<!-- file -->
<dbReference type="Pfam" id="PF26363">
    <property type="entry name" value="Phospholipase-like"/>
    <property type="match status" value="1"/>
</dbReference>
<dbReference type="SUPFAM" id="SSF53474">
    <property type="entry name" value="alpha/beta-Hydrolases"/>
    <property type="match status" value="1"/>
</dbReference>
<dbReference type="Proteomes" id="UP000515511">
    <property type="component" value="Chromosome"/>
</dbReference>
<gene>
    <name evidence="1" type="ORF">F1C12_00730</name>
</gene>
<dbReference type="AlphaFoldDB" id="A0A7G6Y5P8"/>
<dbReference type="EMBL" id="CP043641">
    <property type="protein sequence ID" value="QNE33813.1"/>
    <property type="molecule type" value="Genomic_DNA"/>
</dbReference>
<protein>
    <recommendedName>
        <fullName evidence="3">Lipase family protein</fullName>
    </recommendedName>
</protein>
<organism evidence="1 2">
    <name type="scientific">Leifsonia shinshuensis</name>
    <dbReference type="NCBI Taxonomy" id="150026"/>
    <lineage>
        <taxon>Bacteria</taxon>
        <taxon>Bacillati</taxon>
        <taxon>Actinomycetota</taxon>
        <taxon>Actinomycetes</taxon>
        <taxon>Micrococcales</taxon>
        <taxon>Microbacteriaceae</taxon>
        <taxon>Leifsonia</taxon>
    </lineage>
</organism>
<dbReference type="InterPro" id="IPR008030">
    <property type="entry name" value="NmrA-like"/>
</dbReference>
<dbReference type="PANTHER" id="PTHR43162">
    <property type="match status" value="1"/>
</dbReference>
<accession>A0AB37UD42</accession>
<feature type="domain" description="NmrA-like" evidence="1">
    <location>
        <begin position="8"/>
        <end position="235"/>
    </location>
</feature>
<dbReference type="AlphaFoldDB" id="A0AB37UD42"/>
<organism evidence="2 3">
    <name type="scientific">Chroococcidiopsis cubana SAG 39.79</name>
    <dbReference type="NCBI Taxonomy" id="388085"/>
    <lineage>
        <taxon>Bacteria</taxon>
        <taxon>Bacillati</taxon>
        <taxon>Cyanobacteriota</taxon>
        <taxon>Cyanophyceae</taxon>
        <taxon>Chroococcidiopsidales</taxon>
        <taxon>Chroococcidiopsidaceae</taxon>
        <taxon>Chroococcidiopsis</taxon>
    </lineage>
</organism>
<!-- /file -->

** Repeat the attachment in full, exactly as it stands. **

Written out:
<dbReference type="Pfam" id="PF26363">
    <property type="entry name" value="Phospholipase-like"/>
    <property type="match status" value="1"/>
</dbReference>
<dbReference type="SUPFAM" id="SSF53474">
    <property type="entry name" value="alpha/beta-Hydrolases"/>
    <property type="match status" value="1"/>
</dbReference>
<dbReference type="Proteomes" id="UP000515511">
    <property type="component" value="Chromosome"/>
</dbReference>
<gene>
    <name evidence="1" type="ORF">F1C12_00730</name>
</gene>
<dbReference type="AlphaFoldDB" id="A0A7G6Y5P8"/>
<dbReference type="EMBL" id="CP043641">
    <property type="protein sequence ID" value="QNE33813.1"/>
    <property type="molecule type" value="Genomic_DNA"/>
</dbReference>
<protein>
    <recommendedName>
        <fullName evidence="3">Lipase family protein</fullName>
    </recommendedName>
</protein>
<organism evidence="1 2">
    <name type="scientific">Leifsonia shinshuensis</name>
    <dbReference type="NCBI Taxonomy" id="150026"/>
    <lineage>
        <taxon>Bacteria</taxon>
        <taxon>Bacillati</taxon>
        <taxon>Actinomycetota</taxon>
        <taxon>Actinomycetes</taxon>
        <taxon>Micrococcales</taxon>
        <taxon>Microbacteriaceae</taxon>
        <taxon>Leifsonia</taxon>
    </lineage>
</organism>
<dbReference type="InterPro" id="IPR008030">
    <property type="entry name" value="NmrA-like"/>
</dbReference>
<dbReference type="PANTHER" id="PTHR43162">
    <property type="match status" value="1"/>
</dbReference>
<accession>A0AB37UD42</accession>
<feature type="domain" description="NmrA-like" evidence="1">
    <location>
        <begin position="8"/>
        <end position="235"/>
    </location>
</feature>
<dbReference type="AlphaFoldDB" id="A0AB37UD42"/>
<organism evidence="2 3">
    <name type="scientific">Chroococcidiopsis cubana SAG 39.79</name>
    <dbReference type="NCBI Taxonomy" id="388085"/>
    <lineage>
        <taxon>Bacteria</taxon>
        <taxon>Bacillati</taxon>
        <taxon>Cyanobacteriota</taxon>
        <taxon>Cyanophyceae</taxon>
        <taxon>Chroococcidiopsidales</taxon>
        <taxon>Chroococcidiopsidaceae</taxon>
        <taxon>Chroococcidiopsis</taxon>
    </lineage>
</organism>